Summary: AMD has launched the K24 SOM and KD240 Drives Starter Kit, designed for cost-sensitive industrial and commercial edge applications, offering power-efficient compute in a small form factor with high determinism and low latency for compute-intensive digital signal processing (DSP) applications at the edge.
- K24 SOM provides high determinism and low latency for compute-intensive digital signal processing (DSP) applications at the edge
- KD240 Drives Starter Kit provides an out-of-the-box-ready motor control-based development platform
- K24 SOM and K26 SOM are connector-compatible, enabling easy migration between the two without changing boards
AMD has launched its latest additions to the Kria portfolio of adaptive System-on-Modules (SOMs) and developer kits, the AMD Kria K24 SOM and KD240 Drives Starter Kit. The K24 SOM is designed for cost-sensitive industrial and commercial edge applications, offering power-efficient compute in a small form factor. It is half the size of a credit card and uses half the power of the larger Kria K26 SOM. The K24 SOM provides high determinism and low latency for compute-intensive digital signal processing (DSP) applications at the edge, making it suitable for various industries such as robotics, power generation, and medical equipment.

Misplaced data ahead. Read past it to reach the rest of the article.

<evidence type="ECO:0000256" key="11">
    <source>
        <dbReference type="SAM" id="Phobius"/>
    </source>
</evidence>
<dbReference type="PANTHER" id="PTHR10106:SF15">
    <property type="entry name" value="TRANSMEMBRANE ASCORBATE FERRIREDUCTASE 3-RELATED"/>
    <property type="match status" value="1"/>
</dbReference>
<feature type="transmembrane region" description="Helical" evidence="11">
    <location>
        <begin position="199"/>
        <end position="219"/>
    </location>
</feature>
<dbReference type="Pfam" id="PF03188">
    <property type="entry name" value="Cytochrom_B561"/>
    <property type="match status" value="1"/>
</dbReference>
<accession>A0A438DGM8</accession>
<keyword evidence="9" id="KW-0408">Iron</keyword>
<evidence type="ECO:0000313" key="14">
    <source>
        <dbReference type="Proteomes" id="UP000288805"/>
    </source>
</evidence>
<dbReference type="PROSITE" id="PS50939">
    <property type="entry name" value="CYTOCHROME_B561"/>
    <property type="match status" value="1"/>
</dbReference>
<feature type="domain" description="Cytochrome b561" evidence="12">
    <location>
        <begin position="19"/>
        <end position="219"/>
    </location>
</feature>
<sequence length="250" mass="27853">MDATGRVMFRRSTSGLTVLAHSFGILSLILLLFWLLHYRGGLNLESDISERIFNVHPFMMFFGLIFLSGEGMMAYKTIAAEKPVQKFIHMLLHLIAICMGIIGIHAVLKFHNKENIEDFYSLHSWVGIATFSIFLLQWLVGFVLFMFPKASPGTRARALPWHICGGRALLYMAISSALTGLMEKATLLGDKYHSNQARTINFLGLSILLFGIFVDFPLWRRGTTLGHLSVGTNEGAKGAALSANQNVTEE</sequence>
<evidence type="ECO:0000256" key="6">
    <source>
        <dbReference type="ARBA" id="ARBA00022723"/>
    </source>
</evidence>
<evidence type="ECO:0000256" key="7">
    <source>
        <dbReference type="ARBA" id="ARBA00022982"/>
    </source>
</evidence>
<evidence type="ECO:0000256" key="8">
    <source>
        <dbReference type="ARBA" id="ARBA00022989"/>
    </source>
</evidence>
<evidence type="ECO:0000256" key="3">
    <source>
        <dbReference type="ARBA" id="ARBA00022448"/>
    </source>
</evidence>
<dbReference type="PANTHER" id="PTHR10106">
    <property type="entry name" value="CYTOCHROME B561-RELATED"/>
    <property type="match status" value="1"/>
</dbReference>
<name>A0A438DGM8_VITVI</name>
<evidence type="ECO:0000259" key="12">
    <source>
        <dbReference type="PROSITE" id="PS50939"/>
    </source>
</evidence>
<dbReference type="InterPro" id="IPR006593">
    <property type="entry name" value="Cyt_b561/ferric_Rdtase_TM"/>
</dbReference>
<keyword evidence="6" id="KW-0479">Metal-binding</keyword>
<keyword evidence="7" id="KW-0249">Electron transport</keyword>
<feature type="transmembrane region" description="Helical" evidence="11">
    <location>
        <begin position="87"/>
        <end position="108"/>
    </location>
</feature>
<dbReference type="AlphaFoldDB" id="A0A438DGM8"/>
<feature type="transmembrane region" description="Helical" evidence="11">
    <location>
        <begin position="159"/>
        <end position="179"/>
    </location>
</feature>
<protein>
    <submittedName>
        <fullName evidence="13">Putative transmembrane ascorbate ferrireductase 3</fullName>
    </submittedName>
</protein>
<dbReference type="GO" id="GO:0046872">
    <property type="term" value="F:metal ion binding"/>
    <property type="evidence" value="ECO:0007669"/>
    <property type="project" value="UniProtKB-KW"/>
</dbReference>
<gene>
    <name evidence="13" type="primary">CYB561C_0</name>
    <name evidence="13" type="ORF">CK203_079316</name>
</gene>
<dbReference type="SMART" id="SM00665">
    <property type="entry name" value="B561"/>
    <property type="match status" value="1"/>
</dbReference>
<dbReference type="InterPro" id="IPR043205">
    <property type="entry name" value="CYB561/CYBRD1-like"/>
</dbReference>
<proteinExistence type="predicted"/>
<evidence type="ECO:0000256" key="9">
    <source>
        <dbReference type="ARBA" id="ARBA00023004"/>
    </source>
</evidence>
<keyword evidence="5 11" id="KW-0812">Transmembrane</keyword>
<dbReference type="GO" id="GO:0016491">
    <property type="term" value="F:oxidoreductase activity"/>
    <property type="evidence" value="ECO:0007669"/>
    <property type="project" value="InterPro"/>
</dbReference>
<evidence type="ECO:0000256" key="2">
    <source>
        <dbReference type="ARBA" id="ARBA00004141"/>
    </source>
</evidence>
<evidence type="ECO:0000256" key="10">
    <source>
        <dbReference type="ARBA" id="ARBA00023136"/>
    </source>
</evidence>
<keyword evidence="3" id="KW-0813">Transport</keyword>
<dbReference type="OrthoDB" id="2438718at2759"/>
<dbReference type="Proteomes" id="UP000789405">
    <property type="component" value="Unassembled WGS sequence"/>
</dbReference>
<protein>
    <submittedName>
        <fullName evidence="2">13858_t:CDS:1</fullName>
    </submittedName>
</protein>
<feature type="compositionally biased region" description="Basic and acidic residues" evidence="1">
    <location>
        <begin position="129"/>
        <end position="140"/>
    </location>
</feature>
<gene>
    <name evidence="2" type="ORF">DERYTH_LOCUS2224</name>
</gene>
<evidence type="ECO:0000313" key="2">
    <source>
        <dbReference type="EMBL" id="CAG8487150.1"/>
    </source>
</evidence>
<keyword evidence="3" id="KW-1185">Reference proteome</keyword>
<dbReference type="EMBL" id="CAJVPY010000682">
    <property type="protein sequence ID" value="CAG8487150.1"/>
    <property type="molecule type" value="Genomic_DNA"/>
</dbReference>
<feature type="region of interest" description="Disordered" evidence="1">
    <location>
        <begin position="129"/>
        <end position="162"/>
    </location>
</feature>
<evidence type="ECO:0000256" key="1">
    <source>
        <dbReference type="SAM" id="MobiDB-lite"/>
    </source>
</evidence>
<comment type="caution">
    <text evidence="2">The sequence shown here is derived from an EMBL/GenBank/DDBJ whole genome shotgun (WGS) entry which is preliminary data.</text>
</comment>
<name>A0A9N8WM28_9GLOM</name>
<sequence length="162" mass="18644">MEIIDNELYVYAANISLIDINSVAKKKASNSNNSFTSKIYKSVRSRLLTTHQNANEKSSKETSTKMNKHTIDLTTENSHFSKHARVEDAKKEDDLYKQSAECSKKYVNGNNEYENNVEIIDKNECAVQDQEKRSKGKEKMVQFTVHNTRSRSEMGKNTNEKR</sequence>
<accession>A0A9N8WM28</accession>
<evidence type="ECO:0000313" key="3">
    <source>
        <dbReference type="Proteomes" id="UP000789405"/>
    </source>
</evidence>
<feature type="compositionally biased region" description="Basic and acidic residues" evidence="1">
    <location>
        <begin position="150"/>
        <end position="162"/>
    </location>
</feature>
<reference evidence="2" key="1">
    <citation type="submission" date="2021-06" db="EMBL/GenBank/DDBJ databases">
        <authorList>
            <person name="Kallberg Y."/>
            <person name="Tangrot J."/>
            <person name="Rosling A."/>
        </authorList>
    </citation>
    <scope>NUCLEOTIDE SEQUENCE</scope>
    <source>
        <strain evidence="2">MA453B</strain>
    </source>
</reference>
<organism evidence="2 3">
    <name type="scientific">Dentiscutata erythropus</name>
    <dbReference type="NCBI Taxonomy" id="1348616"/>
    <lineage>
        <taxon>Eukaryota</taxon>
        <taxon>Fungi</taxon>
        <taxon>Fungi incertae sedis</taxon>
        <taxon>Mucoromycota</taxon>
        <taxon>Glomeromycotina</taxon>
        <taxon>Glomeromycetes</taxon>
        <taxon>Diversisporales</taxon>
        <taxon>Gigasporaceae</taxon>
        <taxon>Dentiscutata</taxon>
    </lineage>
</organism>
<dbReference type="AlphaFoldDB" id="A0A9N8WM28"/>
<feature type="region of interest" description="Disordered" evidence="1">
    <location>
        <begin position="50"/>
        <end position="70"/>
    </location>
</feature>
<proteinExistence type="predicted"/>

The KD240 Drives Starter Kit complements the K24 SOM by providing an out-of-the-box-ready motor control-based development platform. This allows users to quickly deploy motor control and DSP applications without requiring FPGA programming expertise, speeding up time to market.
Hanneke Krekels, Corporate Vice President of Core Vertical Markets at AMD, stated that the K24 SOM and KD240 development platform offer solutions for robotics, control, vision AI, and DSP applications. The K24 SOM delivers high performance-per-watt in a small form factor, making it an ideal choice for system architects looking to meet performance and power efficiency demands while minimizing expenses.